Washington Now we can have an election that is about 2004, not 2000.
Former Vice President Al Gore's decision not to mount a third presidential campaign has dramatically altered the political landscape. It assures that the next election will be about the future, not the past. It means that the 2004 contest will be about the new issues of the new century, not about the old rivalries of the old dynasties. It means that the Democrats have a better chance of putting a new face forward in their effort to defeat President Bush.
The remarkable thing about American politics is how quickly it can be transformed -- and how swiftly the noncombatants fade away. Gore and Rep. Richard A. Gephardt of Missouri were supposed to be the big Democratic hopes for 1992; they withdrew from the field in 1991, and the vacuum was filled by Gov. Bill Clinton of Arkansas, who dominated American civic life for nearly a decade. Now Gore is gone and the struggle to fill the new vacuum is on.
This is the second time Gore has done the hard but right thing. The first time came two years ago this month, when he conceded the election to Bush and told the country that "for the sake of our unity as a people," it was time to move on and support a rival who had won fewer popular votes than he did. This time he told the country that Bush-Gore II would "inevitably involve a focus on the past that would in some measure distract from the focus on the future that I think all campaigns have to be about."
Presidential rematches are seldom edifying; the last time we had one was in 1956, when Adlai E. Stevenson once again took on Dwight D. Eisenhower. It was a dreary affair; Stevenson had no issues and had to manufacture a rationale for his campaign. He came up with a proposal for a unilateral cessation of nuclear testing and emphasized President Eisenhower's health, warning of the dark prospect that Vice President Richard M. Nixon could ascend to the presidency. Stevenson made little impact with either gambit, but his prospects were buried when international crises unfolded in late October 1956 in the Suez and Hungary.
Now it's not as if Americans aren't willing to relive old questions. In recent weeks, as the political crisis around Republican Sen. Trent Lott of Mississippi has deepened, the political world has been refighting the election of 1948, when Strom Thurmond mounted his states' rights challenge to Harry Truman.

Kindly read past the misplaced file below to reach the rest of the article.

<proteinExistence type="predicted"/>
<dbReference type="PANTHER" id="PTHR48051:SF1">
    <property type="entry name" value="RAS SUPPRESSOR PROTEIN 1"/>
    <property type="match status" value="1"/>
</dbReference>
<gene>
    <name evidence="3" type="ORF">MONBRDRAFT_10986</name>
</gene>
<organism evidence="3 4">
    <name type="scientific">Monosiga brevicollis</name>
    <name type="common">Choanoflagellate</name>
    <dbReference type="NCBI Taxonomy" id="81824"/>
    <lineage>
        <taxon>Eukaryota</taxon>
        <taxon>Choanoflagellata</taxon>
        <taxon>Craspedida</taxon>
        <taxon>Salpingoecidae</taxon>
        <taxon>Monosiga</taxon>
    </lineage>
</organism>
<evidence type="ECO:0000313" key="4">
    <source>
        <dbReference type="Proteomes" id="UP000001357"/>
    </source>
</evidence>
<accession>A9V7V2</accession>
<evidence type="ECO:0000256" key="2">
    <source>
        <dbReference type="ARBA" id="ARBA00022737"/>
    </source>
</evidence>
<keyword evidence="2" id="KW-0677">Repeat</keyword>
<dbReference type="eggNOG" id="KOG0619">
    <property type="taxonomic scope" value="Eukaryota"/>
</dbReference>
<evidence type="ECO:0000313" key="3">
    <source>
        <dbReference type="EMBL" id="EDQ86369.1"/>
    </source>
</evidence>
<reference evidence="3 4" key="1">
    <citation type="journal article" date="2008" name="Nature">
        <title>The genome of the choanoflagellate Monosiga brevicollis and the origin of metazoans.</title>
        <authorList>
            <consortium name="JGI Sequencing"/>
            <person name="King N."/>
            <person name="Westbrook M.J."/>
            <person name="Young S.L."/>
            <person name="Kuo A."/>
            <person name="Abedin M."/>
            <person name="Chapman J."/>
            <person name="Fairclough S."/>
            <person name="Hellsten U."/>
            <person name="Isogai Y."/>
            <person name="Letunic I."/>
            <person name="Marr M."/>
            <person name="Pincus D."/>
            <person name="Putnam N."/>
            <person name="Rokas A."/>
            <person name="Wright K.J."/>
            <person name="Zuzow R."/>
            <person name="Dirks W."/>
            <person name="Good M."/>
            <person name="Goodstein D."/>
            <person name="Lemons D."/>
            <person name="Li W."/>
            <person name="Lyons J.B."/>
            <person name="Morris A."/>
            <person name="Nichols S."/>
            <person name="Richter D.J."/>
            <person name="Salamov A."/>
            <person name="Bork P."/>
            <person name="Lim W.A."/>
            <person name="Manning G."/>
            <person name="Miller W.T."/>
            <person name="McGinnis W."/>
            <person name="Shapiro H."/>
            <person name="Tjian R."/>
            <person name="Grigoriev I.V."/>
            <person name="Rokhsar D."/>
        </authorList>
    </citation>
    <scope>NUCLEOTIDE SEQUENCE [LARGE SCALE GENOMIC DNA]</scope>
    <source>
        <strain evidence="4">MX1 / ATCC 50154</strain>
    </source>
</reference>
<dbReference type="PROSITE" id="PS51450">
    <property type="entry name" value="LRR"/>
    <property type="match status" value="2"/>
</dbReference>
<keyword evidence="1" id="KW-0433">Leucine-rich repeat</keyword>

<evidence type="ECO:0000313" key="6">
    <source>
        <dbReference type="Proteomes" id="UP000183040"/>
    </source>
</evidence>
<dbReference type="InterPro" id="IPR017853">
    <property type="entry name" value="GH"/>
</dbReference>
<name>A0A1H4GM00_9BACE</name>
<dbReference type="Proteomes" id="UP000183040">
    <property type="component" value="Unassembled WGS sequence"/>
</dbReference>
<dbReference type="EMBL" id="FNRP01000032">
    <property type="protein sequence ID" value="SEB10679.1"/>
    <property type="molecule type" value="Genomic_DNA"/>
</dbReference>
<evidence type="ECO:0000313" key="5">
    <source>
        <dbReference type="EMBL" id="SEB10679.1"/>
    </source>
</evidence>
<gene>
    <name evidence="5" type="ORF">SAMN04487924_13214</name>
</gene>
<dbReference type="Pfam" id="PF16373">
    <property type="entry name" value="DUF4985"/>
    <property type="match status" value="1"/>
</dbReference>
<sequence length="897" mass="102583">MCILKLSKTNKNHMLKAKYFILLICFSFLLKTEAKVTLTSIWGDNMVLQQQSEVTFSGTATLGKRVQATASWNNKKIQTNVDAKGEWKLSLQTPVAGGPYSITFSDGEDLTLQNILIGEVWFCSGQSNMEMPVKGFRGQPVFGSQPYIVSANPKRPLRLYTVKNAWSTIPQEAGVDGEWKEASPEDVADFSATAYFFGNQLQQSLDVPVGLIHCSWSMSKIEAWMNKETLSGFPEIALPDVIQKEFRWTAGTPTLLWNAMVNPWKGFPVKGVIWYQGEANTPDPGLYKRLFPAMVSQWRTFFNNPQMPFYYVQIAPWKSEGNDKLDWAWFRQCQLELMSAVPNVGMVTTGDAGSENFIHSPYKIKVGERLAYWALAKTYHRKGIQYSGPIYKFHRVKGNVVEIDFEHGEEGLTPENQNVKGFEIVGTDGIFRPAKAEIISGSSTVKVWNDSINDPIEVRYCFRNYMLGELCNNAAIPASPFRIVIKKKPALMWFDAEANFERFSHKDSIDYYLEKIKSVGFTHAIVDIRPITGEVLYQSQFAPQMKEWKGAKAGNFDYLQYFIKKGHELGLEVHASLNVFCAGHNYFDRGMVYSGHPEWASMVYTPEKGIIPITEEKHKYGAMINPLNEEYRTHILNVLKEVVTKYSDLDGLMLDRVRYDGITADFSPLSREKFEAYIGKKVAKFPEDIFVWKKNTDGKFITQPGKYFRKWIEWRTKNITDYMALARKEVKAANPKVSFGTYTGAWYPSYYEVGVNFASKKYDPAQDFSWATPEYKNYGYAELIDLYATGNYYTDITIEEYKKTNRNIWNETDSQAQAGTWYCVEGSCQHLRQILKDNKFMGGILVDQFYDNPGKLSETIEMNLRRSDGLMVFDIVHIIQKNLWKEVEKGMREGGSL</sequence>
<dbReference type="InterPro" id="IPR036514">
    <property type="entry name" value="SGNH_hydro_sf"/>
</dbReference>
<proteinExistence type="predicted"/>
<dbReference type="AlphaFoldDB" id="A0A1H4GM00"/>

But had Gore remained in national politics, the next presidential race would have been about the following things: a debate about who lost Florida; a re-examination of Gore's unwillingness to let Clinton campaign for him; a lengthy national seminar about justice; and a look at the fuzzy math of the past. Even Stevenson switched running mates between 1952 and 1956, replacing Sen. John Sparkman of Alabama with Sen. Estes Kefauver of Tennessee. Gore could not abandon Sen. Joseph Lieberman of Connecticut after Lieberman insisted he wouldn't run if Gore did.
The rematch also would have also been about revenge, and even if Gore were to advance some new ideas or new policies, the revenge theme would never be far away. If you are looking for an analogue, try the current showdown with Iraq. The president has several reasons for wanting to disarm, or perhaps to fight, Saddam Hussein, but the notion of family revenge will never quite disappear.
It is remarkable how antiquarian the 2000 election looks from here, in the last weeks of 2002. It was fought in a time of peace and prosperity. A major issue was the dignity of the office of the presidency in the wake of the Clinton impeachment. Gov. Bush spoke often about the need to respect the military. Vice President Gore's staff clucked about the fact that Bush couldn't identify the prime minister of Pakistan. (No one doubts that now.)
The new issues of the new world are far different, and far more critical. The United States has been attacked by terrorists once, and now the phrase "homeland defense," which would have had no meaning in the 2000 debates, is a top national priority. Two years ago the people who talked about military reform worried about what kind of tanks the Pentagon was buying. Now the Pentagon is talking seriously about mounting clandestine psychological and propaganda operations in the Islamic world.
During the Bush-Gore race, the nation was so prosperous (and the cult of the CEO was so strong) that nobody talked about corporate misconduct. Today, after the Enron scandal and the WorldCom debacle, the nation is a lot more wary -- and much more worried.
All this is a reason why, as Gore put it in a rambling Raleigh, N.C., press conference Monday afternoon, the next election cannot be about what happened two years but about "where we are going from here."
Those close to Gore say that the former vice president's decision was difficult, particularly because he had dedicated his life to the pursuit of the presidency. He said in the North Carolina press conference that the conclusion came to him gradually, not as an epiphany. Some of his most intimate advisers were surprised by the decision. But of the many millions of people who did not relish a Bush-Gore rematch, only one could do anything about it. He was Al Gore, who in one gesture gave a new start to himself and to the country.
David Shribman is a columnist for The Boston Globe.